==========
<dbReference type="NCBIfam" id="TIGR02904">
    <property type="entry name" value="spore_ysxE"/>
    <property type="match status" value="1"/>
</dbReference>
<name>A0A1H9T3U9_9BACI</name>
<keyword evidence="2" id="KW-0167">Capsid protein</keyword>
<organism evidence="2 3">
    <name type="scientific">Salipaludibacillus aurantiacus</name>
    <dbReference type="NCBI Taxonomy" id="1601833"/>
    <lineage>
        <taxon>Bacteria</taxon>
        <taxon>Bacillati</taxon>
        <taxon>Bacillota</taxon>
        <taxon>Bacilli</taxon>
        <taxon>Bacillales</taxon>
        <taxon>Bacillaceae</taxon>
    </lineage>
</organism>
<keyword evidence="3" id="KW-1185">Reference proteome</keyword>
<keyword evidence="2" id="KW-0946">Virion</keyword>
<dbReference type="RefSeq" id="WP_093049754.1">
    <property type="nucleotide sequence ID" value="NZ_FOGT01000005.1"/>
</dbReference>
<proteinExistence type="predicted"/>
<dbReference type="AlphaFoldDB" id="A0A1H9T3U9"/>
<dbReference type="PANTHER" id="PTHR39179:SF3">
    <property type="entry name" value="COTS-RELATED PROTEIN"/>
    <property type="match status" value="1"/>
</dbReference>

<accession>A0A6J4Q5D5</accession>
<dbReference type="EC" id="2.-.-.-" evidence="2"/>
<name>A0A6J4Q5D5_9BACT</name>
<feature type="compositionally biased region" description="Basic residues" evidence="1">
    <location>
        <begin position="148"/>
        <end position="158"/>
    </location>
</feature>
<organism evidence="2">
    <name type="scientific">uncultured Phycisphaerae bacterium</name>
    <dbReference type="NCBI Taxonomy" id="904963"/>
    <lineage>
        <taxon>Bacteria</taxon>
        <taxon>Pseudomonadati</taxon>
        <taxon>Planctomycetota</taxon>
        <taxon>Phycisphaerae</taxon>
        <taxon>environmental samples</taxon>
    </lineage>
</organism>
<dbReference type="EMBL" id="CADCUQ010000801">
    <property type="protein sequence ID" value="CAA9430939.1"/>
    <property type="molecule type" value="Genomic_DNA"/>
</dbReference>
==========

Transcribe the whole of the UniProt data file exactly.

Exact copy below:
<dbReference type="NCBIfam" id="TIGR02904">
    <property type="entry name" value="spore_ysxE"/>
    <property type="match status" value="1"/>
</dbReference>
<name>A0A1H9T3U9_9BACI</name>
<keyword evidence="2" id="KW-0167">Capsid protein</keyword>
<organism evidence="2 3">
    <name type="scientific">Salipaludibacillus aurantiacus</name>
    <dbReference type="NCBI Taxonomy" id="1601833"/>
    <lineage>
        <taxon>Bacteria</taxon>
        <taxon>Bacillati</taxon>
        <taxon>Bacillota</taxon>
        <taxon>Bacilli</taxon>
        <taxon>Bacillales</taxon>
        <taxon>Bacillaceae</taxon>
    </lineage>
</organism>
<keyword evidence="3" id="KW-1185">Reference proteome</keyword>
<keyword evidence="2" id="KW-0946">Virion</keyword>
<dbReference type="RefSeq" id="WP_093049754.1">
    <property type="nucleotide sequence ID" value="NZ_FOGT01000005.1"/>
</dbReference>
<proteinExistence type="predicted"/>
<dbReference type="AlphaFoldDB" id="A0A1H9T3U9"/>
<dbReference type="PANTHER" id="PTHR39179:SF3">
    <property type="entry name" value="COTS-RELATED PROTEIN"/>
    <property type="match status" value="1"/>
</dbReference>

<accession>A0A6J4Q5D5</accession>
<dbReference type="EC" id="2.-.-.-" evidence="2"/>
<name>A0A6J4Q5D5_9BACT</name>
<feature type="compositionally biased region" description="Basic residues" evidence="1">
    <location>
        <begin position="148"/>
        <end position="158"/>
    </location>
</feature>
<organism evidence="2">
    <name type="scientific">uncultured Phycisphaerae bacterium</name>
    <dbReference type="NCBI Taxonomy" id="904963"/>
    <lineage>
        <taxon>Bacteria</taxon>
        <taxon>Pseudomonadati</taxon>
        <taxon>Planctomycetota</taxon>
        <taxon>Phycisphaerae</taxon>
        <taxon>environmental samples</taxon>
    </lineage>
</organism>
<dbReference type="EMBL" id="CADCUQ010000801">
    <property type="protein sequence ID" value="CAA9430939.1"/>
    <property type="molecule type" value="Genomic_DNA"/>
</dbReference>